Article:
BAE System Awarded Contract to Begin Armored Multi-Purpose Vehicle Program

#1

Combat Medic

SENIOR MEMBER
Ratings
9 876 0
Joined
Nov 28, 2014
Messages
1,525
Ratings
885
Country
USA
Location
United Arab Emirates
BAE SYSTEMS AWARDED CONTRACT TO BEGIN ARMORED MULTI-PURPOSE VEHICLE PROGRAM


BAE Systems was awarded a contract worth up to $1.2 billion from the U.S. Army for the Engineering, Manufacturing, and Development (EMD) and Low-Rate Initial Production (LRIP) of the Armored Multi-Purpose Vehicle (AMPV).




The program aims to provide the U.S. Army with a highly survivable and mobile fleet of vehicles that addresses a critical need to replace the Vietnam-era M113s.

“This award represents a significant milestone for the U.S. Army and BAE Systems,” said Mark Signorelli, vice president and general manager of Combat Vehicles at BAE Systems. “The AMPV will provide a substantial upgrade over the Army’s current personnel carrier fleet, increasing the service’s survivability, force protection, and mobility while providing for future growth potential. It also confirms BAE Systems’ role as a leading provider of combat vehicles.”

The initial award is for a 52-month base term, valued at approximately $383 million, during which BAE Systems will produce 29 vehicles across each of the variants. The award also provides an option to begin the LRIP phase immediately following the current EMD phase, at which time the company would produce an additional 289 vehicles for a total contract value of $1.2 billion.

The AMPV capitalizes on proven Bradley and M109A7 designs, meeting the Army’s force protection and all-terrain mobility requirements while enabling the AMPV to maneuver with the rest of the Armored Brigade Combat Team (ABCT). The maximized commonality within the AMPV family of vehicles and the ABCT will reduce risk and provide significant cost savings to the Army.

The BAE Systems AMPV team includes DRS Technologies, Northrop Grumman Corporation, Air Methods Corporation, and Red River Army Depot. Work on the contract is expected to begin immediately and will take place primarily at the company’s York, Pennsylvania, and Sterling Heights, Michigan, facilities.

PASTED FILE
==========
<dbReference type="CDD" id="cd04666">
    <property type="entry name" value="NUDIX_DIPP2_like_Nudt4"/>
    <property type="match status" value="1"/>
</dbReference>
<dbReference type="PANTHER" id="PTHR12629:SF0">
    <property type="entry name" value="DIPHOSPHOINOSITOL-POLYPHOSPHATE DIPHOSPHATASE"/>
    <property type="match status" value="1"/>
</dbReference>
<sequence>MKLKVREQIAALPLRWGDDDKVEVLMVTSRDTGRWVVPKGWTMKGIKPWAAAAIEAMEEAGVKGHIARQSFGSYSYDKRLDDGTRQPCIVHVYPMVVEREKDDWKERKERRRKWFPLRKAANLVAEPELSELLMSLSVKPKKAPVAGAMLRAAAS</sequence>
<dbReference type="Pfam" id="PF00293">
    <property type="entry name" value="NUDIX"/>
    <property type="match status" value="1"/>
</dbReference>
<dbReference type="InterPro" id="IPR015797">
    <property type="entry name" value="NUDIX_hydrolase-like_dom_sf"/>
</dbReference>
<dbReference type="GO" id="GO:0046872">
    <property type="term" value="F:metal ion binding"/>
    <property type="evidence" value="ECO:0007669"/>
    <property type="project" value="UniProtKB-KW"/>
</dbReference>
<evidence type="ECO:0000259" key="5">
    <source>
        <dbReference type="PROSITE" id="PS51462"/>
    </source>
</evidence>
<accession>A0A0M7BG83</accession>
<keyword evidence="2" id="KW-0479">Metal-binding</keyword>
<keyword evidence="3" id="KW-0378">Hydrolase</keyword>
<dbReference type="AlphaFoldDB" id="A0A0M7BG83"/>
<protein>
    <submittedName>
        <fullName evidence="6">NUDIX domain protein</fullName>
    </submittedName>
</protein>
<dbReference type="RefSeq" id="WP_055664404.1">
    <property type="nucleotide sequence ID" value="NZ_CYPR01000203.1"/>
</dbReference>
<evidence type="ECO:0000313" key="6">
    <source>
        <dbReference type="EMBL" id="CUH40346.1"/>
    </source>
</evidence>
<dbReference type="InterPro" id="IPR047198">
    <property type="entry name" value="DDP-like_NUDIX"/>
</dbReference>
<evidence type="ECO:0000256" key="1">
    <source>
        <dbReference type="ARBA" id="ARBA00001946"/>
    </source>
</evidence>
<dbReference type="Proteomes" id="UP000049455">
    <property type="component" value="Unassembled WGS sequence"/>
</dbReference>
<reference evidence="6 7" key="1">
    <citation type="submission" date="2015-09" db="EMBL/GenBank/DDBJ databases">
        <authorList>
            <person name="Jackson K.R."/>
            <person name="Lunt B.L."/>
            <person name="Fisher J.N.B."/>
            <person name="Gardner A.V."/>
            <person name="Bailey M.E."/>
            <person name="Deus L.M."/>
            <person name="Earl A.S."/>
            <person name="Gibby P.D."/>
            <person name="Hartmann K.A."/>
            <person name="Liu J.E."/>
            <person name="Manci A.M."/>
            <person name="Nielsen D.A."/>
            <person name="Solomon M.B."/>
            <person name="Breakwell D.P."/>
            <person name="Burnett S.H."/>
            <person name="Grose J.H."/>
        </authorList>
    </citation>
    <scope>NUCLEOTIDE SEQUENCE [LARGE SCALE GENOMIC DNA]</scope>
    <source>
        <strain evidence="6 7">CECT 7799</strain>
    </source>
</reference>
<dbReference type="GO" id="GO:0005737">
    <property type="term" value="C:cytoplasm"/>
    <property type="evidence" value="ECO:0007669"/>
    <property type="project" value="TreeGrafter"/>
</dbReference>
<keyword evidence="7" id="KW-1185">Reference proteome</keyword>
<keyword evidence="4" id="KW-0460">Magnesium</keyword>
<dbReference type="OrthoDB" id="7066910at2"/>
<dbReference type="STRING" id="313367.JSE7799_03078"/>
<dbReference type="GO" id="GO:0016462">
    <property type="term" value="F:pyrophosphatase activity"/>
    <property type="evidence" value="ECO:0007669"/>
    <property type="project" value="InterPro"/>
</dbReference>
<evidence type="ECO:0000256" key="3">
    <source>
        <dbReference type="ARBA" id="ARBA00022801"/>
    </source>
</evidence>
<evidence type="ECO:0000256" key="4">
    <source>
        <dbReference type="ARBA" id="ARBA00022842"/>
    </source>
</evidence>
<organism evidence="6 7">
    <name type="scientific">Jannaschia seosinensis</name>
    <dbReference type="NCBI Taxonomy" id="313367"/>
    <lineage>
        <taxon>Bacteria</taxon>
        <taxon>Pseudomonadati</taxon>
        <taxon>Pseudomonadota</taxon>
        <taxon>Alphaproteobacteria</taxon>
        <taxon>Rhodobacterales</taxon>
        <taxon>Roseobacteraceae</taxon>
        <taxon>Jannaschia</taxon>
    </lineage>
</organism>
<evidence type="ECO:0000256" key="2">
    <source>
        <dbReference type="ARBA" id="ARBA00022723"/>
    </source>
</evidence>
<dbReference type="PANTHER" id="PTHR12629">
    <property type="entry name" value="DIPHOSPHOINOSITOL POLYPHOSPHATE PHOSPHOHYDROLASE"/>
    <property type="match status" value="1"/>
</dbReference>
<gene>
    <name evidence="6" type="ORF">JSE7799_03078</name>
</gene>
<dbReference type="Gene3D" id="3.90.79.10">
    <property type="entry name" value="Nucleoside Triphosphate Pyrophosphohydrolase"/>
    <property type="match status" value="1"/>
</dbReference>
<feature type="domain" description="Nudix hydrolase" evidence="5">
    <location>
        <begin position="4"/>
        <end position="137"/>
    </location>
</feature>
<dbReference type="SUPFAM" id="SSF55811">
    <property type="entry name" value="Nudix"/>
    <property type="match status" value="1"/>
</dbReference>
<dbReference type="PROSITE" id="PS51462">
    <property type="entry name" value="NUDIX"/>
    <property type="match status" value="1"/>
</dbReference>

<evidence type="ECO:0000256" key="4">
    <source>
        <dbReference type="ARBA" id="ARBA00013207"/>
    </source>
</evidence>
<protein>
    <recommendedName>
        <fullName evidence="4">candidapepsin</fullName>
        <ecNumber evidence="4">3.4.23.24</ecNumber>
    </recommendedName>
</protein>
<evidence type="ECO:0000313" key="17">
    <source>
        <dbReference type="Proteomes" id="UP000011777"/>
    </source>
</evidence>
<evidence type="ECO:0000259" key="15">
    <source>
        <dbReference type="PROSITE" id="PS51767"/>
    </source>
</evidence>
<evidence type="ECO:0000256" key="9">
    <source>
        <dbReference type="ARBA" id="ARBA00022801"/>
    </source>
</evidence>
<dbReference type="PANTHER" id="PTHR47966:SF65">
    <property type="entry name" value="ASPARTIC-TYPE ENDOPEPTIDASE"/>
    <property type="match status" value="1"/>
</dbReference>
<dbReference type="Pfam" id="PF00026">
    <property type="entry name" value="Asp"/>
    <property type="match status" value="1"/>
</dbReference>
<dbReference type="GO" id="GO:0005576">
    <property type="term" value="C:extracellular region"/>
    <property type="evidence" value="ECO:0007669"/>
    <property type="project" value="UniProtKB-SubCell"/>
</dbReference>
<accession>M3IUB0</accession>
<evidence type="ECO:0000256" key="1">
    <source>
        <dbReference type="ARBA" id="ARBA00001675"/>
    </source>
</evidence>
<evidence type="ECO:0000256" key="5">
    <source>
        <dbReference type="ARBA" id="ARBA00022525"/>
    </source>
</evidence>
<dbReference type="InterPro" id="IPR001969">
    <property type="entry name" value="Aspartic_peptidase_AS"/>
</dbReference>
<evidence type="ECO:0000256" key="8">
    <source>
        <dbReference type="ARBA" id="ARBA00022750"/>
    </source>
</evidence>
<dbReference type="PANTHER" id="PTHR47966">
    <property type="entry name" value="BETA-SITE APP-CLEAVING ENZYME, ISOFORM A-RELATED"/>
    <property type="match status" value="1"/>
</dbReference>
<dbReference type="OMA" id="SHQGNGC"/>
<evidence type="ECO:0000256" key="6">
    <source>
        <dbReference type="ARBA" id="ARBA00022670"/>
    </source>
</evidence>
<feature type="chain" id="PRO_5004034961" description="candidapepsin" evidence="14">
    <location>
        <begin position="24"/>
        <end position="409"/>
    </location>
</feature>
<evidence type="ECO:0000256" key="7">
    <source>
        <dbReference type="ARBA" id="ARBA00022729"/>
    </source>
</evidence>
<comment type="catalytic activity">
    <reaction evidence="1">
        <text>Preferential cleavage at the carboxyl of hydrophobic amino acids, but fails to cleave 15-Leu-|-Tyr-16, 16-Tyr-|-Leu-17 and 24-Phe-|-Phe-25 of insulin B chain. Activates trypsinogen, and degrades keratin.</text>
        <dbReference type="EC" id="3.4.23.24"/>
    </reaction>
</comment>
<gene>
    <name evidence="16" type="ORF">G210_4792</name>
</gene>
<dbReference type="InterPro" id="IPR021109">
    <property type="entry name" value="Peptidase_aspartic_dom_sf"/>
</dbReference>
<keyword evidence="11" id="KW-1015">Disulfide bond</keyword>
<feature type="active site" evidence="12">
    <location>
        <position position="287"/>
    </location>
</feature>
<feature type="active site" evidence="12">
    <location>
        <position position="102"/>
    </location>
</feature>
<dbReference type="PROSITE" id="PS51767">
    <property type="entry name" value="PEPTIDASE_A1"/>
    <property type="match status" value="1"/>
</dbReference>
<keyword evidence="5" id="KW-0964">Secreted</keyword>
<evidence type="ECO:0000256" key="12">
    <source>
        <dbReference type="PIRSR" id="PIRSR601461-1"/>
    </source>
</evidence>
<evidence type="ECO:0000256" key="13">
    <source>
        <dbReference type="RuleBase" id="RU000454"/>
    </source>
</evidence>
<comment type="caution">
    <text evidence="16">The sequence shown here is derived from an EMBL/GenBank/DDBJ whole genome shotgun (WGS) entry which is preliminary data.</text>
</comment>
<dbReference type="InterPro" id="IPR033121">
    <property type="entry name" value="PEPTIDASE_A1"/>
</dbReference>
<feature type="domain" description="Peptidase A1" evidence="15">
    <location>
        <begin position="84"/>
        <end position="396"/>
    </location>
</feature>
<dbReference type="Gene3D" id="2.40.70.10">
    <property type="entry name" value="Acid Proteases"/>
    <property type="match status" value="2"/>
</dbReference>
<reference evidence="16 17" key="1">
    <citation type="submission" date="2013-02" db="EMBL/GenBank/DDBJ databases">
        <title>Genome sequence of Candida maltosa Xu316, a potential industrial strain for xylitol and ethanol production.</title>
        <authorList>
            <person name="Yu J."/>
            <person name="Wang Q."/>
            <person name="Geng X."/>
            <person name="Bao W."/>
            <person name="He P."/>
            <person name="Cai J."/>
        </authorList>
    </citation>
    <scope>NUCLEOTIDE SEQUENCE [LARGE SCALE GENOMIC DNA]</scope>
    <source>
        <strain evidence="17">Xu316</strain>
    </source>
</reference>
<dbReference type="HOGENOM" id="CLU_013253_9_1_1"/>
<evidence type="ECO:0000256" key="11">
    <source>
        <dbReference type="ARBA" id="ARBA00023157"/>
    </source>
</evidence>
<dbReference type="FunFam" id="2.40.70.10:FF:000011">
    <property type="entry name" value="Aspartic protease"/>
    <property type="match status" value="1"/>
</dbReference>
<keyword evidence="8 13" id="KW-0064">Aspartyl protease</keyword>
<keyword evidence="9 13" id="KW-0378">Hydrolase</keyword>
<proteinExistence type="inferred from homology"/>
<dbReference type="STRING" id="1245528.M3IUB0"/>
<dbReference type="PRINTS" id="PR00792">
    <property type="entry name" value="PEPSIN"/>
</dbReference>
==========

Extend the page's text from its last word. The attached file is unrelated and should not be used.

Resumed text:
Newsroom - BAE Systems
 
#2
Ratings
1 42 0
Joined
Dec 27, 2014
Messages
197
Ratings
43
Country
Thailand
Location
Thailand
Interesting development. I wonder why there is an interest in such massive machines. These are huge and unwieldy. Yes, they are armoured but they are not agile. We are no longer in the era where we line up our soldiers on a battle-field and march against the enemy. Today, the enemy is invisible or can become invisible in, literally, the blink of an eye, by blending in the local populace of civilians.

I would like to see the development of more mobile and versatile armoured units. An exoskeleton would be fine. I don't have the exact figure to hand but the cost of one of those armoured vehicles can easily buy at least ten exoskeletons. And I would think ten soldiers equipped with exoskeletons would be more effective in the modern warfare scenarios which are played out in urban environments.
 
#3
Ratings
0 11 0
Joined
Dec 29, 2014
Messages
61
Ratings
11
Country
USA
Location
USA
I was thinking the same thing when I first started reading, why such an interest in machines like this, that clearly promote violence. I also take into consideration that if we were thinking it, so could other countries be thinking the same thing?.
 
#4
Ratings
1 42 0
Joined
Dec 27, 2014
Messages
197
Ratings
43
Country
Thailand
Location
Thailand
Oh, you don't have to worry about other countries thinking along the same lines because, in all probability, they already are. The main question would be one of opportunity cost. To acquire one of these new machines costs a lot of money. Can the same amount of money be used to purchase equipment which is more effective, yet cost a lot less? True, a big, hulking armoured car does look imposing. But looks do not win wars.
 
Top